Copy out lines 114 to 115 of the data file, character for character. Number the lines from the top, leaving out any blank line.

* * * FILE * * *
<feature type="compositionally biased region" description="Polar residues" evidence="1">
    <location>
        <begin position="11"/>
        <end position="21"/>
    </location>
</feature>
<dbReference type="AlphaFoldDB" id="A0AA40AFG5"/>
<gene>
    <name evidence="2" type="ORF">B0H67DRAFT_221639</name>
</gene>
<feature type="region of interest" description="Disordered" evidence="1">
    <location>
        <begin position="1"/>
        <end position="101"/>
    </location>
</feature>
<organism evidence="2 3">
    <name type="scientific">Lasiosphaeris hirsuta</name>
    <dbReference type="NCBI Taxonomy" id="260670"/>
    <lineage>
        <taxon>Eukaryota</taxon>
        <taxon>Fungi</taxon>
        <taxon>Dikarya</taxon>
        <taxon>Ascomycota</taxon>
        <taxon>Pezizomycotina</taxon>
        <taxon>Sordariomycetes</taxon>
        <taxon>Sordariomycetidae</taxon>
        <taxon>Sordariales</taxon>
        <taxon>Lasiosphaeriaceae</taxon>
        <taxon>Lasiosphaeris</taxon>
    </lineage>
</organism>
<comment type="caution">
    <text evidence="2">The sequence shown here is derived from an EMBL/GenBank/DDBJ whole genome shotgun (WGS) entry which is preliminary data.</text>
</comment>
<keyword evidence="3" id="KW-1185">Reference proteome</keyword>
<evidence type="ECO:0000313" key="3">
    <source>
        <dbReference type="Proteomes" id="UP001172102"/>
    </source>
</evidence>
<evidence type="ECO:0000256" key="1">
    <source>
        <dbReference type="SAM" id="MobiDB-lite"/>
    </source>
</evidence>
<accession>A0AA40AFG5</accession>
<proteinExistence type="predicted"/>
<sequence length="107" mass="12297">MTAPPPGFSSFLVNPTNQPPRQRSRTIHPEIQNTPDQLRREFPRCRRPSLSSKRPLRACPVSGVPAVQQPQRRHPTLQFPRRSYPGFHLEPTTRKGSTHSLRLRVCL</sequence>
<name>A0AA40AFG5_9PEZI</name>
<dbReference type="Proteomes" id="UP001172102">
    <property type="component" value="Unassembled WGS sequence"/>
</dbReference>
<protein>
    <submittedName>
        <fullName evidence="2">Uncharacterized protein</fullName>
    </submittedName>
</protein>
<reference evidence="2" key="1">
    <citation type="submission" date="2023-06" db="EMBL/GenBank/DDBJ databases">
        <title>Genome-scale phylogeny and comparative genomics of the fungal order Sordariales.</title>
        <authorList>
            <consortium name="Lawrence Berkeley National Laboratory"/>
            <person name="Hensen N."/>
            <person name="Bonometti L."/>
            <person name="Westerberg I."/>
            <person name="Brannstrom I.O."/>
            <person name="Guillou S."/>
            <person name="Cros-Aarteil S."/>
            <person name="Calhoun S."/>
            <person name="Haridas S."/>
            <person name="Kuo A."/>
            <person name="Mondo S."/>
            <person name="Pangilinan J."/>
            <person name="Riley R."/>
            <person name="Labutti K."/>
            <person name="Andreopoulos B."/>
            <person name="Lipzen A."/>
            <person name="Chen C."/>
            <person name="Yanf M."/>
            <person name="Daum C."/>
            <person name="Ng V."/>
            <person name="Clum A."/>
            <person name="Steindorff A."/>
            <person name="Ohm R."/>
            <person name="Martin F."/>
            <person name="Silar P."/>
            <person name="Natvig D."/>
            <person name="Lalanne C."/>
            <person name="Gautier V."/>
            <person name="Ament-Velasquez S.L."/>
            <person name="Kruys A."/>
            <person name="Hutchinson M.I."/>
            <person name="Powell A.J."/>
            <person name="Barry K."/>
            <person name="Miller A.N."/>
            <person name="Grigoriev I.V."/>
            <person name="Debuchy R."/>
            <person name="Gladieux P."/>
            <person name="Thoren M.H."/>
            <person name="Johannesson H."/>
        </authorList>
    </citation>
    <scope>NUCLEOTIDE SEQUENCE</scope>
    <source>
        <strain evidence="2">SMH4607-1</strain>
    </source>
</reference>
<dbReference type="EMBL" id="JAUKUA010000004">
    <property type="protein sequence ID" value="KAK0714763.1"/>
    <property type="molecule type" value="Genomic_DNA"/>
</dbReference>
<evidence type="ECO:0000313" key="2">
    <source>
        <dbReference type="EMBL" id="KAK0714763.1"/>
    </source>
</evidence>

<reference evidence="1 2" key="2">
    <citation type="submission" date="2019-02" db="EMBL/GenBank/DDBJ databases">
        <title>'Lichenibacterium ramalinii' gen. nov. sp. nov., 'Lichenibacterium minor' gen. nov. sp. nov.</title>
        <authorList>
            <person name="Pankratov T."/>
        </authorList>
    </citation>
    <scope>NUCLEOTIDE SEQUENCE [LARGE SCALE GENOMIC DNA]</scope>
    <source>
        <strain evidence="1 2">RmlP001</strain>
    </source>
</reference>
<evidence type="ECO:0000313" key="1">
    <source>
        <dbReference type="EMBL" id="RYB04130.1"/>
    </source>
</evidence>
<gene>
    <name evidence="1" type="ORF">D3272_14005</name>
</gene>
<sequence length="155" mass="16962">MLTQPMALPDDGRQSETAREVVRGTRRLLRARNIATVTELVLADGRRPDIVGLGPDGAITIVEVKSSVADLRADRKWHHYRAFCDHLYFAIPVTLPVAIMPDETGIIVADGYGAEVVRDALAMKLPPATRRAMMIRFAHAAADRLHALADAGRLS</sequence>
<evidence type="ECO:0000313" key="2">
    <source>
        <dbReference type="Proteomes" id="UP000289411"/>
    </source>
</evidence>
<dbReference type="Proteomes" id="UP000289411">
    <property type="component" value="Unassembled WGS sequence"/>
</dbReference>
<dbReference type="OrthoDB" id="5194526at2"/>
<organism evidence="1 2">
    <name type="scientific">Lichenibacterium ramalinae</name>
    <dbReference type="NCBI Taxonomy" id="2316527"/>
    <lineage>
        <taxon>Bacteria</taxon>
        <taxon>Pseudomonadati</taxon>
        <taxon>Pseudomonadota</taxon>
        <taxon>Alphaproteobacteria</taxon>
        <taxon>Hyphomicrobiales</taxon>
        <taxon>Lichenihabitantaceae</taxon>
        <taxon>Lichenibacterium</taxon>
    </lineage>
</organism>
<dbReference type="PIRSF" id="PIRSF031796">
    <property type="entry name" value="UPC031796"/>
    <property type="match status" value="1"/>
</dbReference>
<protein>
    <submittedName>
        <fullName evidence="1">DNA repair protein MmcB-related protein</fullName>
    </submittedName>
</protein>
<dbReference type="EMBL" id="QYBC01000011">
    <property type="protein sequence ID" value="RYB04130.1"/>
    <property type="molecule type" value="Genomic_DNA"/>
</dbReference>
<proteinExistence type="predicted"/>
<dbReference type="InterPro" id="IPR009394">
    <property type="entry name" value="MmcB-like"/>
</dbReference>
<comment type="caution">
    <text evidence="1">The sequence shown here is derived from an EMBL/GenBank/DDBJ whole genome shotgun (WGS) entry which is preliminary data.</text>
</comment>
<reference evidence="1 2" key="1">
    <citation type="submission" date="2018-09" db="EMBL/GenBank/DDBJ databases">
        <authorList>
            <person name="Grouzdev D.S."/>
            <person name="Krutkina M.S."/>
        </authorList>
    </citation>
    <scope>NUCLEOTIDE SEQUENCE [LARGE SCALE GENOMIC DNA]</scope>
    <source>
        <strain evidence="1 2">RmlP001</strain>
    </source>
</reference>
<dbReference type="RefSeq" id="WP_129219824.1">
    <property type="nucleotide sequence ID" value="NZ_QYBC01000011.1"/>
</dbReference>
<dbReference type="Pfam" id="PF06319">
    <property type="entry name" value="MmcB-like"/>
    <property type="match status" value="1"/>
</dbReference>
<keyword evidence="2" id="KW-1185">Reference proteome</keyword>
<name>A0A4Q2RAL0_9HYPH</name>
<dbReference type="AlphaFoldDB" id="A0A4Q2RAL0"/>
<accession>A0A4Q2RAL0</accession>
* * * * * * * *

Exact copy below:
    <source>
        <dbReference type="EMBL" id="KAK0714763.1"/>